For years I've been grumbling ineffectually about how the media gets criminal justice stories wrong. In particular, I've repeatedly complained that the media distorts stories about federal criminal prosecutions by reporting the statutory maximum sentence that defendants face without noting that the actual remotely plausible sentence they face is usually much lower.
Here's a case in point, and here's why you should care.
Yesterday a federal jury in Sacramento convicted former Reuters journalist Matthew Keys under the extraordinarily flexible, antiquated, and confusing Computer Fraud and Abuse Act. The feds have long relied upon the ambiguity of that statute to pursue whomever they want to pursue. Keys was convicted on the theory that he provided LA Times login information to hackers who made nonsensical edits to an article on the Times' web site.
Although some media outlets reported the result accurately, many emphasized the statutory maximum sentence Keys could face. CNN: "Keys, 28, faces up to 25 years in prison when he is sentenced on January 20, 2016." "The Washington Post — "the end result may mean 25 years in prison." Huffington Post: "Keys Faces Up To 25 Years In Prison." Newsweek: "he faces up to 25 years in prison." Wired: "Keys faces a possible sentence of up to 25 years."
But there's no plausible chance that Keys will get anything like 25 years. The court will use the United States Sentencing Guidelines as a starting point — a recommended sentence — and absent any bizarre factors not present here, will impose a sentence close to that recommendation or below it. Based on the government's outlandish claim that the LA Times hack caused almost a million dollars in damages — more on that in a moment — Keys will likely face a recommended sentencing range of (by my calculation) 51-63 months as a starting point for sentencing arguments,1 and while the court may go considerably lower, it's very unlikely the court will go much higher. Keys' attorneys will get a chance to dispute these calculations, and may convince the court to reject the government's loss calculation (driving the recommended sentence lower) or otherwise adjust it, so that the judge ultimately sentences him based on a different recommended range. But there is effectively no chance that the court will go years higher — a sentence substantially above the guideline range is vulnerable to attack on appeal, and doesn't happen in cases like this.2 That calculation of 51 to 63 months recommended range is consistent with the government's comment that it will seek less than five years.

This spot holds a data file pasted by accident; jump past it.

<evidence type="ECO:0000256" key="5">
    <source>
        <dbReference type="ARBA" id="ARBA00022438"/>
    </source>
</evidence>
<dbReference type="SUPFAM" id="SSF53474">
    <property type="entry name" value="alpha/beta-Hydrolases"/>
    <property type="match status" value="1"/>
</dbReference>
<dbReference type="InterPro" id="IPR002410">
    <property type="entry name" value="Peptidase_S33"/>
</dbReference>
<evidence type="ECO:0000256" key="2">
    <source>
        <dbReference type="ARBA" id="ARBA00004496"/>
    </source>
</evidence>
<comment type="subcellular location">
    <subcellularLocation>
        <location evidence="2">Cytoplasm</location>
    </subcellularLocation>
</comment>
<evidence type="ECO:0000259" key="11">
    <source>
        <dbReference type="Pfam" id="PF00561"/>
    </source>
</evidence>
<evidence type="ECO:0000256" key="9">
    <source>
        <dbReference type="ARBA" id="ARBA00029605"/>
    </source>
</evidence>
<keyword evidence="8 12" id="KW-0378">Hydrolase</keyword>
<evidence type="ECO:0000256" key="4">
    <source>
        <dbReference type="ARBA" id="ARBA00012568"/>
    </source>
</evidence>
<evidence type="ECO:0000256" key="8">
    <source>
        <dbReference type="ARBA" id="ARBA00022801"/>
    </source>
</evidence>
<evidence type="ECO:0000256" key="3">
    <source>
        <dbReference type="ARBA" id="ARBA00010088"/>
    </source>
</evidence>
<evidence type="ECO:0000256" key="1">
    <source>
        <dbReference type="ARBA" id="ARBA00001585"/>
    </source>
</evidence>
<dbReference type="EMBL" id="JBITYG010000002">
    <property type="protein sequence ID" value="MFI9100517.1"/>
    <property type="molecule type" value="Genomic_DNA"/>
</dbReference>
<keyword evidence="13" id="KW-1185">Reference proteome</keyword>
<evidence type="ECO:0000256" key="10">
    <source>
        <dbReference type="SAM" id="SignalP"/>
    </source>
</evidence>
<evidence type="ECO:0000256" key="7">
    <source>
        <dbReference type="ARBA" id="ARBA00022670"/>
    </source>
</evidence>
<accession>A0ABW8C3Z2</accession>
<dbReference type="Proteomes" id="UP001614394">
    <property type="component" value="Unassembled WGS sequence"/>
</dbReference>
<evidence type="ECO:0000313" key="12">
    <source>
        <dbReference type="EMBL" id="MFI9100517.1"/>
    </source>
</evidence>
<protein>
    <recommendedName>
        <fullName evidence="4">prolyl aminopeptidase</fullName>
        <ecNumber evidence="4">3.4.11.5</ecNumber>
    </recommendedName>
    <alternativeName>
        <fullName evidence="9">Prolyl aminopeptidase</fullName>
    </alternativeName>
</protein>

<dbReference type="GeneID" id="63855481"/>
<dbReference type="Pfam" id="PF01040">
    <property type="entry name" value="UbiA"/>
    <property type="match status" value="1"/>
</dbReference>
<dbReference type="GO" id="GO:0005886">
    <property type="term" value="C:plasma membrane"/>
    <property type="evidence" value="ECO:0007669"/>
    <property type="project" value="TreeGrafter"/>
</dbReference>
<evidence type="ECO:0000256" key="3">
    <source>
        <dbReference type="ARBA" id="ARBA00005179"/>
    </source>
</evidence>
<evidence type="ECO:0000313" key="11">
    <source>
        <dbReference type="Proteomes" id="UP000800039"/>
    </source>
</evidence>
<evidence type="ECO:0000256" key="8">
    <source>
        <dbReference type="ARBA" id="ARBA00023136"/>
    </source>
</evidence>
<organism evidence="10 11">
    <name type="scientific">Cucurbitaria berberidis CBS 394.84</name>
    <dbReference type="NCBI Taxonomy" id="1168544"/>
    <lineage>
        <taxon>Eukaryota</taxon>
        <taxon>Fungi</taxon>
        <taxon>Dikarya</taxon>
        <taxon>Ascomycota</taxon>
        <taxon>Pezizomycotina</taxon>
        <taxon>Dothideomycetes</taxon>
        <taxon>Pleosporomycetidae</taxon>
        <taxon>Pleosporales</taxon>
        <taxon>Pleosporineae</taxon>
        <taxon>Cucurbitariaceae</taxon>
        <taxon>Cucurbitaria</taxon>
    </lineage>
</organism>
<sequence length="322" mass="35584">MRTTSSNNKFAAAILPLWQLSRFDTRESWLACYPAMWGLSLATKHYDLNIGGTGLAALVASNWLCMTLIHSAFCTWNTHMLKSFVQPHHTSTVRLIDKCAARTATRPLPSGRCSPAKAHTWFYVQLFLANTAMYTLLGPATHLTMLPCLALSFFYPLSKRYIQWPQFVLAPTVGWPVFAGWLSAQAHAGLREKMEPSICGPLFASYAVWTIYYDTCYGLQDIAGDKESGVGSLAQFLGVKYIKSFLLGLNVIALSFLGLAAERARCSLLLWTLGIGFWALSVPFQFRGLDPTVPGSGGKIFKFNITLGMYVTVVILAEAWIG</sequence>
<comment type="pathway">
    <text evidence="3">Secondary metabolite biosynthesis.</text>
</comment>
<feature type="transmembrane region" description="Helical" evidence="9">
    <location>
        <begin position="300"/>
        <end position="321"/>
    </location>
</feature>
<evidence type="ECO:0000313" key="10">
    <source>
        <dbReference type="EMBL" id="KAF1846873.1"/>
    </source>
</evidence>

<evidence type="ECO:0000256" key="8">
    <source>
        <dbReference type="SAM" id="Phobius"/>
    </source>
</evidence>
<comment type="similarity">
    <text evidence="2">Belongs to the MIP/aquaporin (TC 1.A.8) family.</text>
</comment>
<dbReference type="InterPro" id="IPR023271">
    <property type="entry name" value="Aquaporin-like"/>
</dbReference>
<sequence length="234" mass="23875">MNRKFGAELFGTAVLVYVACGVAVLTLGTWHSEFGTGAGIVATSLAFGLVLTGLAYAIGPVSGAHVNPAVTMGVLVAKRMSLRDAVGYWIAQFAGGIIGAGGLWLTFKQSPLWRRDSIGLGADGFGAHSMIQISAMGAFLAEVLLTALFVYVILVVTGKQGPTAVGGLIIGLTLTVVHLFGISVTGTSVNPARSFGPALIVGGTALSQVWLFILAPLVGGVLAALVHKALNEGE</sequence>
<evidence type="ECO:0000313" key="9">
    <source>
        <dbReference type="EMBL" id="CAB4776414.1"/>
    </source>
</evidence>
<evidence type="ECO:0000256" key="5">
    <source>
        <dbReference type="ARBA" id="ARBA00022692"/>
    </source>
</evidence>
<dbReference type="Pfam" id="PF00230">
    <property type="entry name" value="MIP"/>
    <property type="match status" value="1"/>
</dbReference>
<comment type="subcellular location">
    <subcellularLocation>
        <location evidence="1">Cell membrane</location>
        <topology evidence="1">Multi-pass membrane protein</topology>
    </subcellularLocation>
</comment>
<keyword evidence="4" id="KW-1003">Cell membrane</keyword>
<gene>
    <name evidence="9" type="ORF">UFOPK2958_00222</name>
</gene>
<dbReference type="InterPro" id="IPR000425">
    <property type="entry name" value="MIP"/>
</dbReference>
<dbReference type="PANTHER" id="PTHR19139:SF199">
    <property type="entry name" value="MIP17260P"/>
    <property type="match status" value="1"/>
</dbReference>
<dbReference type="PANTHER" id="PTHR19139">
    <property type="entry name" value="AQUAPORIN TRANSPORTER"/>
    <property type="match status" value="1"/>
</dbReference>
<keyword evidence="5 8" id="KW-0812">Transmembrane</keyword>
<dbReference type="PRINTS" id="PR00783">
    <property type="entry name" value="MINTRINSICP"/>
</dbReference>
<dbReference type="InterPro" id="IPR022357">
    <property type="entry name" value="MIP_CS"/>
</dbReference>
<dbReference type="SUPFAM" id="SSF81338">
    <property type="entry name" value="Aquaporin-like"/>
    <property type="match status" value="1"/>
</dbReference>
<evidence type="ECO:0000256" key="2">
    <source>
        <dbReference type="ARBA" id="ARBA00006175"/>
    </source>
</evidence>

I can see why Keys would think that this is annoying pedantry, but it's not. Leave aside, for the moment, that the media is misinforming the public about the criminal justice system. Forget the fact-distorting discussions this always creates: "how can you get 25 years for hacking when murderers get out in 10?" The inaccurate reporting is a problem because it conceals a grave problem: the vast power of federal prosecutors to drive the sentence federal defendants get.
Keys gave hackers the ability to deface an LA Times online article for 40 minutes with silly gibberish. The government is arguing that caused $929,977.00 in damages. The jurisdictional cut-off for the charged crime is only $5,000. What part of a response to a hack gets counted as damages, and what doesn't? The line is obscure and flexible. Evidence here suggested that the Times initially calculated damages at $3,800, and that its agents tried to inflate the numbers to make it more likely that the perpetrators would be prosecuted federally. The government can take a very low-key approach and argue that only a low, easily provable number represented damages — or it can aggressively pursue an extravagant theory. If the judge accepts the government's stance — and judges usually do — it makes a very substantial difference in the sentence that the defendant faces. In this case, if the government were only arguing (let's say) $6,000 in damages, Keys would be facing a recommended sentencing range of 15-21 months instead of 51-63 months.3 Those years make quite a difference in somebody's life, and in the decision of whether to go to trial or not. The government can — and routinely does — say to defendants "if you accept this plea we'll stipulate that the damages are only $6,000, but if you go to trial, we're going to argue that they are almost a million dollars."
When journalists report the statutory maximum sentence, they help promote a misleading narrative that prosecutors merely charge cases and judges determine the sentence. In fact, prosecutors have extraordinary power to determine a defendant's likely sentence based on what they choose to charge and what facts they choose to argue. Bad reporting conceals that. Stop it.
Edited to add: Dan Nguyen helpfully points out that in its opposition to Keys' motion to suppress, the government asserted that the labor cost of investigating and responding to the hack was 333 hours worth less than $18,000, but implied that figure didn't include other costs that no doubt inform its nearly-a-million figure. Again, it's about the government's discretion to argue vastly disparate positions that drive a sentence.